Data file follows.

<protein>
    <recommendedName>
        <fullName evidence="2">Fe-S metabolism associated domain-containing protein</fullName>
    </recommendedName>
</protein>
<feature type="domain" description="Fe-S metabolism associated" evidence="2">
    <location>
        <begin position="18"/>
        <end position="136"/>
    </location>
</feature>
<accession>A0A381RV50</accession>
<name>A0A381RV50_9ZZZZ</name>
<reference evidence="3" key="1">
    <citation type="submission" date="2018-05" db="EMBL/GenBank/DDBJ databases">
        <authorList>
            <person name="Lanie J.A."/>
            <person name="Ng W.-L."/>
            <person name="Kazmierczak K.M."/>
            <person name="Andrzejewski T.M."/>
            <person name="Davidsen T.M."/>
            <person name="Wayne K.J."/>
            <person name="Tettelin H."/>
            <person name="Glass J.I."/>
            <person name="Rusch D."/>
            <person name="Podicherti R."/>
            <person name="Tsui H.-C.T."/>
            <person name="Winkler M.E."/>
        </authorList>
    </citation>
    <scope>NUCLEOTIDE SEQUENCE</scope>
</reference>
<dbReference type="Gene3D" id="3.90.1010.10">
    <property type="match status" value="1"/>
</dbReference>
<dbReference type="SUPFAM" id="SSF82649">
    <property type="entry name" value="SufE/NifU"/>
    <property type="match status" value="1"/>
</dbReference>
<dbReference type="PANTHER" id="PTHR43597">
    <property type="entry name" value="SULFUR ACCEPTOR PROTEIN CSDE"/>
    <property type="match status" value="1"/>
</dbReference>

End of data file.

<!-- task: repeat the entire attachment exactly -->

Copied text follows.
<protein>
    <recommendedName>
        <fullName evidence="2">Fe-S metabolism associated domain-containing protein</fullName>
    </recommendedName>
</protein>
<feature type="domain" description="Fe-S metabolism associated" evidence="2">
    <location>
        <begin position="18"/>
        <end position="136"/>
    </location>
</feature>
<accession>A0A381RV50</accession>
<name>A0A381RV50_9ZZZZ</name>
<reference evidence="3" key="1">
    <citation type="submission" date="2018-05" db="EMBL/GenBank/DDBJ databases">
        <authorList>
            <person name="Lanie J.A."/>
            <person name="Ng W.-L."/>
            <person name="Kazmierczak K.M."/>
            <person name="Andrzejewski T.M."/>
            <person name="Davidsen T.M."/>
            <person name="Wayne K.J."/>
            <person name="Tettelin H."/>
            <person name="Glass J.I."/>
            <person name="Rusch D."/>
            <person name="Podicherti R."/>
            <person name="Tsui H.-C.T."/>
            <person name="Winkler M.E."/>
        </authorList>
    </citation>
    <scope>NUCLEOTIDE SEQUENCE</scope>
</reference>
<dbReference type="Gene3D" id="3.90.1010.10">
    <property type="match status" value="1"/>
</dbReference>
<dbReference type="SUPFAM" id="SSF82649">
    <property type="entry name" value="SufE/NifU"/>
    <property type="match status" value="1"/>
</dbReference>
<dbReference type="PANTHER" id="PTHR43597">
    <property type="entry name" value="SULFUR ACCEPTOR PROTEIN CSDE"/>
    <property type="match status" value="1"/>
</dbReference>